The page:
This article explains how an energy business founded in 2000 transformed into global financial company the Intercontinental Exchange (ICE), whose assets include the New York Stock Exchange. One key to the transition was founder and CEO Jeff Sprecher's appreciation that he could significantly boost trading capacity by turning the old open outcry system into fully electronic markets – something that occurred not that long ago. Those who criticize the financial industry for being slow moving might look to the disruptive influence of ICE, whose most recent expansion move was the announcement that it is buying electronic mortgage platform Ellie Mae. The author argues that this acquisition follows two key themes of Sprecher: the switch to digital from analog and the increasing importance of data. "The conversion of the mortgage process to digital is still in its early stages," the article says. "Like in other areas, Covid is accelerating it. Electronic mortgage closings (eNotes) have been available in the US for a while; adoption recently jumped to 3% from 1% a few quarters ago. But for the most part mortgage transactions are still largely paper-based and can take months to settle. Venture capitalist Josh Wolfe likes to talk about 'directional arrows of progress'. This seems like one of them, and Sprecher has the track record to do it." Post Ellie Mae, ICE will be a significantly larger company with an even broader revenue base.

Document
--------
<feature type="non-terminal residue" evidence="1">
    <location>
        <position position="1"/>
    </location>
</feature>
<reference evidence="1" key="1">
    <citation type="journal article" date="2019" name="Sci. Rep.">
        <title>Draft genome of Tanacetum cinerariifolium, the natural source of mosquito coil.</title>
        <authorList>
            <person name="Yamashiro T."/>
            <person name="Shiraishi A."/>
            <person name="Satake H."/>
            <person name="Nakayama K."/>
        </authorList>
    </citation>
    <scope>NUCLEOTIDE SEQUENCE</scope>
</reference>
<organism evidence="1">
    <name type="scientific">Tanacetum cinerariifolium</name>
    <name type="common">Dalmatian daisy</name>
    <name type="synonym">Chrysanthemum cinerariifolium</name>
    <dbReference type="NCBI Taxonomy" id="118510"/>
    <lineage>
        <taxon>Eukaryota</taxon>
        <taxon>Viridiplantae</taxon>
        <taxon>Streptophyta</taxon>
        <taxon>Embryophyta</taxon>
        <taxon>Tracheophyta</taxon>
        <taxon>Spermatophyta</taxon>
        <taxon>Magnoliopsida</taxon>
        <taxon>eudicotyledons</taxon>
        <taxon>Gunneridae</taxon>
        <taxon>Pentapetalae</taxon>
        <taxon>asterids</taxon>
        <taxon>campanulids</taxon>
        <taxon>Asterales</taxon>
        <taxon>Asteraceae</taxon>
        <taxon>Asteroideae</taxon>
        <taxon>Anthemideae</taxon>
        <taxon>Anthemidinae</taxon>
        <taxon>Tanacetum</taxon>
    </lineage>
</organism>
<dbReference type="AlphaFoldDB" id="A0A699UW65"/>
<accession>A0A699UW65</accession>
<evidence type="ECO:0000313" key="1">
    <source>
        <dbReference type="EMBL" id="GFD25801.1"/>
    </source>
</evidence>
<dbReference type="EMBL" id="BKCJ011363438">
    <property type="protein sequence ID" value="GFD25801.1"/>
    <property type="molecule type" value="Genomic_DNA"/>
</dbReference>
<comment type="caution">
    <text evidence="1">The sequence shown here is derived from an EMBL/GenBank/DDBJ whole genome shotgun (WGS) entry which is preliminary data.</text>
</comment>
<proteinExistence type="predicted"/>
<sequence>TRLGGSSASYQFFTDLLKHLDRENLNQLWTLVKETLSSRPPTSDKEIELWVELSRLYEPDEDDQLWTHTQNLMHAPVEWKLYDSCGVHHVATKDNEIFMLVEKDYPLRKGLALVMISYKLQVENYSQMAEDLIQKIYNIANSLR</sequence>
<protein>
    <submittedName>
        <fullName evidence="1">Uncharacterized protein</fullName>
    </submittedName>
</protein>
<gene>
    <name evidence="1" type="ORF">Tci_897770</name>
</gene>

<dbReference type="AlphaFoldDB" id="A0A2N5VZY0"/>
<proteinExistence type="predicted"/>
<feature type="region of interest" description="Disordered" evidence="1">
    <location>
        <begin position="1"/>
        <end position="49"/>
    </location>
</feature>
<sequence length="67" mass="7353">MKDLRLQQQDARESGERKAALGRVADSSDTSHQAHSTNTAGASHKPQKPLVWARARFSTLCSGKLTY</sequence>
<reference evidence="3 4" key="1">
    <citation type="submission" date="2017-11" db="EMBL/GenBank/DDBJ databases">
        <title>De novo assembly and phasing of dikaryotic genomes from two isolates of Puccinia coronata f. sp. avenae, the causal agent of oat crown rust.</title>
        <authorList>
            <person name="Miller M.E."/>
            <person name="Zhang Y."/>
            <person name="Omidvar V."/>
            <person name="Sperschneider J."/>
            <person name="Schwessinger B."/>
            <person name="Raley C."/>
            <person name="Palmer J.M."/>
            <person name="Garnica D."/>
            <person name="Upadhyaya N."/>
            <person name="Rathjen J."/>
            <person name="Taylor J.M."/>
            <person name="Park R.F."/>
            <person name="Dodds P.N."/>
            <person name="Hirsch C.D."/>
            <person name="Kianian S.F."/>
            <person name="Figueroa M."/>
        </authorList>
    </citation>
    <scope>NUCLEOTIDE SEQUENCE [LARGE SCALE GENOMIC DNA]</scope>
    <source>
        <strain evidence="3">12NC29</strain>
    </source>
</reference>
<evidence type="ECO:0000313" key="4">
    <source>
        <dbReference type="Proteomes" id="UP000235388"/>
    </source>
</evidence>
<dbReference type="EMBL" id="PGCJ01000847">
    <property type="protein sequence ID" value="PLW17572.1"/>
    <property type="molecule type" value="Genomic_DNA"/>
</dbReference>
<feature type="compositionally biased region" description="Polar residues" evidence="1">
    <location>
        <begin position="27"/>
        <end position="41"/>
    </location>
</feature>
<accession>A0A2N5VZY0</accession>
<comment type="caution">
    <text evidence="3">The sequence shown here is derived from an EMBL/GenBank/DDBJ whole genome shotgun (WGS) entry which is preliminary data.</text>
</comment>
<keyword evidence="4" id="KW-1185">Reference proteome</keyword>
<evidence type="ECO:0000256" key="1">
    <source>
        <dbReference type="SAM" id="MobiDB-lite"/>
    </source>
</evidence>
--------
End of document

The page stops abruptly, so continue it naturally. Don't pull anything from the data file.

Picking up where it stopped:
ABOUT Beach Reads
Welcome to Beach Reads, a collection of interesting links that we at WCM have come across and want to share. The goal of this publication is to engage with a broader audience in order to better ourselves and others. Feel free to email us at firstname.lastname@example.org with any thoughts or feedback, and click here to subscribe!
01. Company Overviews